SPEEDING ELETRIC VEHICLES: Available without license requirements, the low-cost vehicles, especially if illicitly modified, can often reach a dangerous speed The government should crack down on illegal electric bicycles and scooters, the non-profit Consumers’ Foundation said on Friday, citing research on the potentially dangerous speed of the vehicles. Electric bicycles and lightweight electric scooters have gained popularity as they do not require registration and riders do not need licenses, the foundation said, adding that as many as 40 percent of them can reach speeds exceeding the legal limit of 25kph for non-licensed two-wheelers. Some consumers also purchased legal electric vehicles and modified them to reach higher speeds, it said. “If the government does not step up efforts to confiscate these
DIPLOMATIC MOVES: Beijing is reportedly pressing the state after reports of forming links with Taiwan, while the ministry is also planning to reopen its office in Guam soon A representative office is set to open in Somaliland at the end of this month, at the earliest, the Ministry of Foreign Affairs (MOFA) said yesterday amid reports that Beijing is sending a diplomatic delegation to the east African country. The ministry on July 1 announced that Taiwan and Somaliland would establish representative offices, following a report by the Somaliland Chronicle Web site. It said at the time that the two nations did not plan to establish formal ties. Somaliland President Muse Bihi Abdi has instructed close confidants to explore the possibility of “mutual recognition between Taiwan and Somaliland,” the Somaliland Chronicle reported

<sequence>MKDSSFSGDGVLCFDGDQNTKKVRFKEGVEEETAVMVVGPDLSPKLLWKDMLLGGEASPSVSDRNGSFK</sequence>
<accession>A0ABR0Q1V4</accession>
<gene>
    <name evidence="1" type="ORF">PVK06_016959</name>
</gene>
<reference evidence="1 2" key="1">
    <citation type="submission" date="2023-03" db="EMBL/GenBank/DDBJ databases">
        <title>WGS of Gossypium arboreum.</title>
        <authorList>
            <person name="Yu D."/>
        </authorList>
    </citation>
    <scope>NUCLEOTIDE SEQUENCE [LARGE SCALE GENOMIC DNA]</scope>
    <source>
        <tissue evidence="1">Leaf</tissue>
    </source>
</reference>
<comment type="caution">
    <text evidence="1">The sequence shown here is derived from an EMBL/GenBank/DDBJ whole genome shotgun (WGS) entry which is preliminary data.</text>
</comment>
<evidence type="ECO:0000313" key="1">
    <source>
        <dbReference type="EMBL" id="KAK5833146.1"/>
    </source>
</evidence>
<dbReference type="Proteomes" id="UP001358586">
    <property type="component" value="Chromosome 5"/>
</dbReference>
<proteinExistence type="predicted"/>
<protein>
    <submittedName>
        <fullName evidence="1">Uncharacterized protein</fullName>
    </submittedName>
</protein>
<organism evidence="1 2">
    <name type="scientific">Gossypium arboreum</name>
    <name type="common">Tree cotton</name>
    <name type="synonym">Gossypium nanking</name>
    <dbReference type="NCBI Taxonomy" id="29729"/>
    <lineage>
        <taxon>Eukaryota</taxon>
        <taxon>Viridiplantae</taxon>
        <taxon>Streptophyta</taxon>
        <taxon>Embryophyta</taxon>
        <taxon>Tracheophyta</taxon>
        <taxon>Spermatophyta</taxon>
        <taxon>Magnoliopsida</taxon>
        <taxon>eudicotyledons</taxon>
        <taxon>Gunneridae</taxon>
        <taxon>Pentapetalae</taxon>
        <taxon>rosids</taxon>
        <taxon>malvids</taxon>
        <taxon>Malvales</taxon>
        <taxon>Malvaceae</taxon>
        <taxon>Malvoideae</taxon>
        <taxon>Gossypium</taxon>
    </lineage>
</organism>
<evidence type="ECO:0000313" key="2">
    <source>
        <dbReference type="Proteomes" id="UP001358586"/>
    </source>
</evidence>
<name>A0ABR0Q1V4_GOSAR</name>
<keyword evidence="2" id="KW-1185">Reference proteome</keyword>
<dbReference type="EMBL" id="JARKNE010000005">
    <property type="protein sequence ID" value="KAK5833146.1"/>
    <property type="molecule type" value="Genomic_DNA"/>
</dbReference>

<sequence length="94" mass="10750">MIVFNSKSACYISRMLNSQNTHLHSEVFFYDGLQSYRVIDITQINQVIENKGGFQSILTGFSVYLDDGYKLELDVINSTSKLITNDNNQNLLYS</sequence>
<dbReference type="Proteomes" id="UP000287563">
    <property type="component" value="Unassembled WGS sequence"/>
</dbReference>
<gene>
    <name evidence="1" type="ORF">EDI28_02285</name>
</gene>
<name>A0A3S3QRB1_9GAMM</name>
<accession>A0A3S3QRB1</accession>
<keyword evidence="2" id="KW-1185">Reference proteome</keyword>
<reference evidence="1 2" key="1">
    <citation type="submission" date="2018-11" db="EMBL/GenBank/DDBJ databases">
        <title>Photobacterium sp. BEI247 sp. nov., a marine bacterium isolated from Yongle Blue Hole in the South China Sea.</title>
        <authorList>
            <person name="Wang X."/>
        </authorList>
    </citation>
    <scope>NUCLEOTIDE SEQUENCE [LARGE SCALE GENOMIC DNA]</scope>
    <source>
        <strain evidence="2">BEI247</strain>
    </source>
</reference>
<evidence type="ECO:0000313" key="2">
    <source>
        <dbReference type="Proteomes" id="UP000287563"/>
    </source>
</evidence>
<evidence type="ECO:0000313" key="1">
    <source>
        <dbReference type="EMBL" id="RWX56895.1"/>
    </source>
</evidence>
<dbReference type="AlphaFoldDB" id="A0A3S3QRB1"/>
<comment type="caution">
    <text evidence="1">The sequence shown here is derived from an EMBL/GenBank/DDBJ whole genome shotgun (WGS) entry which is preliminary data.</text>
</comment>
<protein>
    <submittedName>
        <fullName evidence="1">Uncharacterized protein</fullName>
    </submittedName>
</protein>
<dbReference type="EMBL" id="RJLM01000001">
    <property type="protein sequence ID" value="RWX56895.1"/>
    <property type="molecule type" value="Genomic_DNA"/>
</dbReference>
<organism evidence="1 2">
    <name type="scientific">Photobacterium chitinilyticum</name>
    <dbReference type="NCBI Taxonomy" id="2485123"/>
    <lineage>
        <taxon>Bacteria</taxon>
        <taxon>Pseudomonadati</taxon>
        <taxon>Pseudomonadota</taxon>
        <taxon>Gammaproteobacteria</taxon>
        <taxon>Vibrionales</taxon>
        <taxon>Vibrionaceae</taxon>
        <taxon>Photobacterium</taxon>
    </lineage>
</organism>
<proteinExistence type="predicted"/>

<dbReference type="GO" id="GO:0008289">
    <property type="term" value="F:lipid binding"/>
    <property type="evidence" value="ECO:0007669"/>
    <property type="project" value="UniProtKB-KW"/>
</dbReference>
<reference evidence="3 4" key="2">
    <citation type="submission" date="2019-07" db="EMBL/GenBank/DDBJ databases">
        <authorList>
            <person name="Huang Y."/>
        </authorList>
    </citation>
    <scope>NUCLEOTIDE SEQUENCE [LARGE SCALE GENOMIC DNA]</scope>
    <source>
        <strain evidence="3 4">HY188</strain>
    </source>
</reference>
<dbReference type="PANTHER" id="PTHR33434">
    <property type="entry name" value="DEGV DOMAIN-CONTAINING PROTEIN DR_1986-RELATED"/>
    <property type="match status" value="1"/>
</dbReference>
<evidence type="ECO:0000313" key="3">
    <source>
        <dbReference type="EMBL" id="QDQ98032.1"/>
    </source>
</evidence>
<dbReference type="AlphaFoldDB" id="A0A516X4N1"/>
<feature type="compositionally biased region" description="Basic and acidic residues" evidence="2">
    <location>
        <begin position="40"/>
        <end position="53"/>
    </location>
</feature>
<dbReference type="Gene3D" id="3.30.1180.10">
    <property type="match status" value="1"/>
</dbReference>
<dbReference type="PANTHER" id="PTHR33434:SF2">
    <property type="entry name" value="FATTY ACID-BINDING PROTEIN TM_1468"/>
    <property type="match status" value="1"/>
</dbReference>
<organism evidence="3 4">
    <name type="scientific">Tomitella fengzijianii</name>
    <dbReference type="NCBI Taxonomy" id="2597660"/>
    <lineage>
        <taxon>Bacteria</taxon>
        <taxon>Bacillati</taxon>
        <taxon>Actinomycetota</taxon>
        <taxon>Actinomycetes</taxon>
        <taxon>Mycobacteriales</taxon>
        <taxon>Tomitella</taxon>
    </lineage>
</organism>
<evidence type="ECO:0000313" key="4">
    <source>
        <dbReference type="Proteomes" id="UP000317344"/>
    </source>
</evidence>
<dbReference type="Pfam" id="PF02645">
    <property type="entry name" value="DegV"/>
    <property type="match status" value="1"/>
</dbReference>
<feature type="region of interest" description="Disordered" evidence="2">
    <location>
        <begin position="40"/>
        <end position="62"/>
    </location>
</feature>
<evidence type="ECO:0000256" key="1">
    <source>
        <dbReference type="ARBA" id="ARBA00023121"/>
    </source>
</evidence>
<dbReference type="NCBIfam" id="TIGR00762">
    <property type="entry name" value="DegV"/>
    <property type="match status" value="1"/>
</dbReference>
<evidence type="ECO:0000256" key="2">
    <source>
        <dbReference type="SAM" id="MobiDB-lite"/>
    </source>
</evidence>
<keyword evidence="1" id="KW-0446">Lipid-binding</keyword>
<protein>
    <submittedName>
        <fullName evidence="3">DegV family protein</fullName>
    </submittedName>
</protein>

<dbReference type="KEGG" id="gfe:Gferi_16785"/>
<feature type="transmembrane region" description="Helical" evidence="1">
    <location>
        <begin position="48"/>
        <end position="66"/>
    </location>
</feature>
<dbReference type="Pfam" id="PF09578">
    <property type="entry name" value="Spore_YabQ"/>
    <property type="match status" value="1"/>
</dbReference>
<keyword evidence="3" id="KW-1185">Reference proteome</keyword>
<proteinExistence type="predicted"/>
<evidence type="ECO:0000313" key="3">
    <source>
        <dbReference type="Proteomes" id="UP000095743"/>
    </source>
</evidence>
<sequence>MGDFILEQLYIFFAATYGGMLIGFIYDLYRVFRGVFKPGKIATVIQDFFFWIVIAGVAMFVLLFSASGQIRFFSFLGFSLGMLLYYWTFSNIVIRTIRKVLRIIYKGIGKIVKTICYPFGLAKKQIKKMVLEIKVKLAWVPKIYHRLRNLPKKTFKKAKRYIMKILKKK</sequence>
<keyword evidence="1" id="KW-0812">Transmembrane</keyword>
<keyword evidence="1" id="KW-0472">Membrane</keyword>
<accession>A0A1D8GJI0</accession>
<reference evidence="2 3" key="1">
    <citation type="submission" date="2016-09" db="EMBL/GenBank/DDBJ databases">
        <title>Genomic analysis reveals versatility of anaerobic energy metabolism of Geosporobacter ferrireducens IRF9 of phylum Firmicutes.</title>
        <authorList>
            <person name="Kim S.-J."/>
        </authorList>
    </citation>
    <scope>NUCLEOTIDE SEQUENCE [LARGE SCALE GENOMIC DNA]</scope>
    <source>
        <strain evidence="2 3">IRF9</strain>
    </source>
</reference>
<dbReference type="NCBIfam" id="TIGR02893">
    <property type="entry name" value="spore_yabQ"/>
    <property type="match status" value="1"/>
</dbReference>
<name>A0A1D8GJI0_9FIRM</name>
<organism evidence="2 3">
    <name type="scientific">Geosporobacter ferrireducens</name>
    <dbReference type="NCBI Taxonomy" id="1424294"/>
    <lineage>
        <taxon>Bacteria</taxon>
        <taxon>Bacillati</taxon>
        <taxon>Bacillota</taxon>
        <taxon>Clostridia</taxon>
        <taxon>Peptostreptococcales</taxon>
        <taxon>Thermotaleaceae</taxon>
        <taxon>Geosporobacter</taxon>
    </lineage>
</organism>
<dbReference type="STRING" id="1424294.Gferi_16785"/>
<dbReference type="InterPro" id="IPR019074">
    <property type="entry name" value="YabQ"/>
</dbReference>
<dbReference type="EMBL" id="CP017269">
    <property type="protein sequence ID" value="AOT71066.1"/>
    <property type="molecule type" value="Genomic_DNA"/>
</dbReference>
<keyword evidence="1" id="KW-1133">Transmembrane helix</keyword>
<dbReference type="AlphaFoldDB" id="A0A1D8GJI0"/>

A Belgian man who tested positive for COVID-19 in Taiwan last week is likely to have contracted the disease in Taipei in late June, National Taiwan University (NTU) College of Public Health vice dean Tony Chen (陳秀熙) said yesterday. The Central Epidemic Command Center (CECC) on Saturday reported that the man, who is in his 20s, came to Taiwan for work on May 3 and tested positive on Wednesday last week as he was about to depart. The man in March reported loss of taste and smell, the center said, adding that he worked in Changhua County, but visited Taipei several times,
NEW CASE REPORTED: A man who returned from South Africa on a flight with the nation’s 460th and 461st cases has now tested positive for the disease The Central Epidemic Command Center (CECC) yesterday said that there is no need to test all arrivals to the nation for COVID-19, a policy the Executive Yuan supports. The center reported one new imported case, bringing the nation’s tally of confirmed cases to 477. The new case is a Taiwanese man in his 60s who on July 25 returned from South Africa, said Centers for Disease Control (CDC) Deputy Director-General Chuang Jen-hsiang (莊人祥), who is also the CECC’s spokesman. The man had returned to Taiwan on the same flight as cases Nos. 460 and 461, reported on July 27, Chuang said. On July 24,